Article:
(ChemotherapyAdvisor) – Final results of the National Surgical Adjuvant Breast and Bowel Project (NSABP) phase 2 prospective, single-arm study of primary systemic chemotherapy with 5-fluorouracil, oxaliplatin (mFOLFOX6) and bevacizumab has found that patients with unresectable stage IV colorectal cancer can be spared initial noncurative resection of their asymptomatic intact primary tumor (IPT), investigators reported in the Journal of Clinical Oncology online August 6.

“The NSABP investigators are to be commended for performing the only modern prospective multi-institutional study that specifically addresses the issue of primary tumor resection in patients with asymptomatic stage IV colorectal cancer,” George J. Chang, MD, MS, of the University of Texas MD Anderson Cancer Center, Houston, TX, in an accompanying editorial also online August 6. Whereas recent treatment patterns have been influenced by strong patient and provider biases, there is now additional evidence supporting the safety of systemic chemotherapy as the initial primary treatment approach for carefully selected asymptomatic patients, avoiding the need for and the morbidity risk of noncurative resection.”

Median follow-up in the NSABP Trial C-10 was 20.7 months. Median age of the patients was 58 years and 52% were female. A total of 12 patients (14%) had major morbidity related to their IPT; 10 required surgery, 8 for obstruction, 1 for perforation, and 1 for abdominal pain; 2 patients died.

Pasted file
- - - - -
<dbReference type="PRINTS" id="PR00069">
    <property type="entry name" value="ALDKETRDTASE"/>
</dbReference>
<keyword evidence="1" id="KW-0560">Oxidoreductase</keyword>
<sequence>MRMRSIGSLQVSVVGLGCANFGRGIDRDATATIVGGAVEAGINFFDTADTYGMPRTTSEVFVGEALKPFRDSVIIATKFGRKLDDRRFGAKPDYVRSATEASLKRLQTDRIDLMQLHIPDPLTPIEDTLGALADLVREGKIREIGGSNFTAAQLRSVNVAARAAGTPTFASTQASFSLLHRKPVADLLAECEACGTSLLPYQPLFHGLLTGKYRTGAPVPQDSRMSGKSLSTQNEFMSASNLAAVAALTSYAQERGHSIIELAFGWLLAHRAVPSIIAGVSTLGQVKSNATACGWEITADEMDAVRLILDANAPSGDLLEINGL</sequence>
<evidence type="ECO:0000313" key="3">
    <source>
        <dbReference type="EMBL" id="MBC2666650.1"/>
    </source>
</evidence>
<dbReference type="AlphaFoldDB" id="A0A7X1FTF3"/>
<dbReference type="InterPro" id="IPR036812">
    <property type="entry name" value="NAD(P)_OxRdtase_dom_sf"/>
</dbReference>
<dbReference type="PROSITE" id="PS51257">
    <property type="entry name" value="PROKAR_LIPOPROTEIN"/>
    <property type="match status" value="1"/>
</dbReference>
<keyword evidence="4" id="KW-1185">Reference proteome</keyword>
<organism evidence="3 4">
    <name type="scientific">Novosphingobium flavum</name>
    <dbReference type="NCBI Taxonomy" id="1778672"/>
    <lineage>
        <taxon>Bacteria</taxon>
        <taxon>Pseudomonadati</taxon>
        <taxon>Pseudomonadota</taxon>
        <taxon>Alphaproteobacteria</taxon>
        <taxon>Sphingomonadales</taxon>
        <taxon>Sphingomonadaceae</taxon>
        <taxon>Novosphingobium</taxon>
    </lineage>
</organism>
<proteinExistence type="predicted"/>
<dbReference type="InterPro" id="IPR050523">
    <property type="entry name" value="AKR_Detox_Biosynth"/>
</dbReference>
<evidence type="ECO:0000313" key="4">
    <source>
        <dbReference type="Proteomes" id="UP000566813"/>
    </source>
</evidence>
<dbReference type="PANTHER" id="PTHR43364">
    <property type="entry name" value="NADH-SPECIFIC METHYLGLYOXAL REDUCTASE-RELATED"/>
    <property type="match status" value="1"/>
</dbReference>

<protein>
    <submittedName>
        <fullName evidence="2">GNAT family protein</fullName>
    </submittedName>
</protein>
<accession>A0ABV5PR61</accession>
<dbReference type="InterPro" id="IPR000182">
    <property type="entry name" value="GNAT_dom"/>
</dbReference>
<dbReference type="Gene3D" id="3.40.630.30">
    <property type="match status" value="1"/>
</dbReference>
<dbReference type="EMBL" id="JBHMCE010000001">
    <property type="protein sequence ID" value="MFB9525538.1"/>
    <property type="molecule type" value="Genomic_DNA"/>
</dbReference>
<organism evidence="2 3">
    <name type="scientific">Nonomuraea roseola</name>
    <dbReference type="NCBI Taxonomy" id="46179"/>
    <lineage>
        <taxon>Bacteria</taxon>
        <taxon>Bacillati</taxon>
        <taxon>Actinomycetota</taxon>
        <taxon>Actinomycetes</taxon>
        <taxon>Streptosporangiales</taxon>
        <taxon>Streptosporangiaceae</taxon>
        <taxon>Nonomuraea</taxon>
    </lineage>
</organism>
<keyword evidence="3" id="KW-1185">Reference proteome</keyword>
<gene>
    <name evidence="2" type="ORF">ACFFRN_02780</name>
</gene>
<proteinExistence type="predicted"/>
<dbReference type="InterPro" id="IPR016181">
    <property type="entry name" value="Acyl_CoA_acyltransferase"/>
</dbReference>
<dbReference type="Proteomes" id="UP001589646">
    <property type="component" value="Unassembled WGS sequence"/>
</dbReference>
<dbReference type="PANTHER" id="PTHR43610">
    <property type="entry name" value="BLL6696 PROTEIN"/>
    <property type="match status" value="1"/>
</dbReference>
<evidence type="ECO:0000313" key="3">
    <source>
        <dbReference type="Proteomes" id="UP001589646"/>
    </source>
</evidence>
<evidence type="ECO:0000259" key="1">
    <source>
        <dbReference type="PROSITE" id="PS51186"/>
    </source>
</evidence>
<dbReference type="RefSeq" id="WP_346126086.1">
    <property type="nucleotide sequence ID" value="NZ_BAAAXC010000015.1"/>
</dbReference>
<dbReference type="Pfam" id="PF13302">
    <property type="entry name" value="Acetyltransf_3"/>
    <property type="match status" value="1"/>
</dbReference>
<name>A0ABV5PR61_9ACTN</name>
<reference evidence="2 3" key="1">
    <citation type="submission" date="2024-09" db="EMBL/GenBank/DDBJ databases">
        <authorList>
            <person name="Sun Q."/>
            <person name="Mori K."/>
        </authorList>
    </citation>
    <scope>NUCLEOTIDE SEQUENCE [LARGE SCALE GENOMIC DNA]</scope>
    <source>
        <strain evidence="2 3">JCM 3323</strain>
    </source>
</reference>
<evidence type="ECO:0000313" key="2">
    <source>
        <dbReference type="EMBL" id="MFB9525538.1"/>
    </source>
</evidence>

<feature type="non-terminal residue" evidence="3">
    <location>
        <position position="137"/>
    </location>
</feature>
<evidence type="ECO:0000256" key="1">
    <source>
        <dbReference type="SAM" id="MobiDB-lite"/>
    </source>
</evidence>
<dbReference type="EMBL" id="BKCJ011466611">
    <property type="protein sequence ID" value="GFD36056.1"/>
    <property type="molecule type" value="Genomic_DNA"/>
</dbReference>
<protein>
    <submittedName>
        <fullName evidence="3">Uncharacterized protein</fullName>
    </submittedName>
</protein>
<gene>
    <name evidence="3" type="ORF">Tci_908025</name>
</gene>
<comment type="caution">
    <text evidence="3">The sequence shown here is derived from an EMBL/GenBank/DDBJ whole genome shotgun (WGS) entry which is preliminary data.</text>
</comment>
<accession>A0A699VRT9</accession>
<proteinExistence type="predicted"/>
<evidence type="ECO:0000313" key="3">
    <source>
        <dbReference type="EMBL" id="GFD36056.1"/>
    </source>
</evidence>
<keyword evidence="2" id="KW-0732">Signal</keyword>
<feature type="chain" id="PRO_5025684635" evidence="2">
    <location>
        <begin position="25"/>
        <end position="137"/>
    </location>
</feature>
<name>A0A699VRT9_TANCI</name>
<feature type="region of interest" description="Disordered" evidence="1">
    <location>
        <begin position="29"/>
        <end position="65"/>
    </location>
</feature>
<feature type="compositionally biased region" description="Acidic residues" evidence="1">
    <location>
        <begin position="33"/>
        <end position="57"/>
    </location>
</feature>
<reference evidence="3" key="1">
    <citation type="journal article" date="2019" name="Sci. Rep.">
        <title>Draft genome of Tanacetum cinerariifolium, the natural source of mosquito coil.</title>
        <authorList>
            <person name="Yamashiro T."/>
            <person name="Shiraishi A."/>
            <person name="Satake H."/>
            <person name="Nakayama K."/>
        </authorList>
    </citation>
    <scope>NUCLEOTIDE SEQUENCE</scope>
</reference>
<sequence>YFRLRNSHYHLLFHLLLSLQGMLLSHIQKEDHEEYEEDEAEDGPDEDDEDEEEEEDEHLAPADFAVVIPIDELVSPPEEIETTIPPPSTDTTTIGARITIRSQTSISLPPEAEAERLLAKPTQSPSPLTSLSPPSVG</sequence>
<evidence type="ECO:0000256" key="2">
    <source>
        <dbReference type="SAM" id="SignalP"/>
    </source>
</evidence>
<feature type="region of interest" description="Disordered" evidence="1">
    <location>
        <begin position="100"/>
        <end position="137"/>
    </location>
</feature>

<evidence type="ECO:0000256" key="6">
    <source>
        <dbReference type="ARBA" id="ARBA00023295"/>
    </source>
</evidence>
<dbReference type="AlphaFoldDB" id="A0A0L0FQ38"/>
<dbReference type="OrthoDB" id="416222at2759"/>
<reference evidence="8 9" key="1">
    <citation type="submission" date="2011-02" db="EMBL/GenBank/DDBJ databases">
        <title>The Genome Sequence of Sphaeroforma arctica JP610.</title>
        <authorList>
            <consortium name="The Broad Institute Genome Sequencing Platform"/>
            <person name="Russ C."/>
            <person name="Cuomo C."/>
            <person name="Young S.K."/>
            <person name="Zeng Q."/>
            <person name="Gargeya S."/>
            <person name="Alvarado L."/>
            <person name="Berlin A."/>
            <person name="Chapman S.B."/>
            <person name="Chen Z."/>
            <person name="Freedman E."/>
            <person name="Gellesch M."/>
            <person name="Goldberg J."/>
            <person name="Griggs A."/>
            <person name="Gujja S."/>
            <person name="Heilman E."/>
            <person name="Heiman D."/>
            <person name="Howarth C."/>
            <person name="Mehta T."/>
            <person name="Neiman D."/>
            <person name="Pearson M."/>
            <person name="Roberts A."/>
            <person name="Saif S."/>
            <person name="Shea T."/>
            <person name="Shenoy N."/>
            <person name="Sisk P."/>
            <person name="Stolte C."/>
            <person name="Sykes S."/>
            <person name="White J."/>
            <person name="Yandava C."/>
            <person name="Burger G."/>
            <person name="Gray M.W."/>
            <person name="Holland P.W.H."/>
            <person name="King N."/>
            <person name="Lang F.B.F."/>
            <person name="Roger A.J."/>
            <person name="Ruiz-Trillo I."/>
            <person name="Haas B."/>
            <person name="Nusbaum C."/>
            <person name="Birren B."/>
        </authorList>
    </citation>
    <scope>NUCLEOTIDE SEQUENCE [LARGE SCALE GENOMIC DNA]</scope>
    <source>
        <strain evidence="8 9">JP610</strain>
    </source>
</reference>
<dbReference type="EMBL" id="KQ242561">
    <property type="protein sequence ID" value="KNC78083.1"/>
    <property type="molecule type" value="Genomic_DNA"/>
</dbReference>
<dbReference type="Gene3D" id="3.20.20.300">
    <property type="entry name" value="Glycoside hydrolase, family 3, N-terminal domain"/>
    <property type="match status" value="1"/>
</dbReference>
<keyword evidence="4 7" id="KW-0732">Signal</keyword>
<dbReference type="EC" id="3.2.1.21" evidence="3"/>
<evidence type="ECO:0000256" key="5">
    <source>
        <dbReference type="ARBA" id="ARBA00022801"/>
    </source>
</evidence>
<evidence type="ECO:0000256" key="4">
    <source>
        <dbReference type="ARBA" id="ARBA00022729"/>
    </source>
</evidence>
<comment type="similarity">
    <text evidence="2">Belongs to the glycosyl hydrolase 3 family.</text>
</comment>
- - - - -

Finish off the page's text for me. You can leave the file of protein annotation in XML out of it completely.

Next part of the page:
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Cumulative incidence of major morbidity at 24 months was 16.3%. “Eleven IPTs were resected without a morbidity event, 8 for attempted cure and 3 for other reasons,” Laurence E. McCahill, MD, of Lacks Cancer Center, St. Mary’s Health Care, Michigan State University, Grand Rapids, MI, and colleagues wrote. Two patients had minor morbidity events only, 1 hospitalization and 1 nonsurgical intervention. Median overall survival was 19.9 months (95% CI, 15.0–27.2 months).

“The challenges of managing unresectable metastatic colon cancer in the setting of an asymptomatic IPT have been an area of intense debate for the last decade,” the investigators wrote. “We believe this approach of primary systemic treatment with expectant observation of the IPT should define a new standard of care.”

Dr. Chang noted, “…more questions remain and additional study is needed to help us understand how best to select patients and optimize the available treatment modalities, including surgery, to improve outcomes and prevent subsequent morbidity.” One question: how best to define “asymptomatic” in a given patient, in that the study took more than 3 years to accrue 86 eligible patients across 29 different institutions.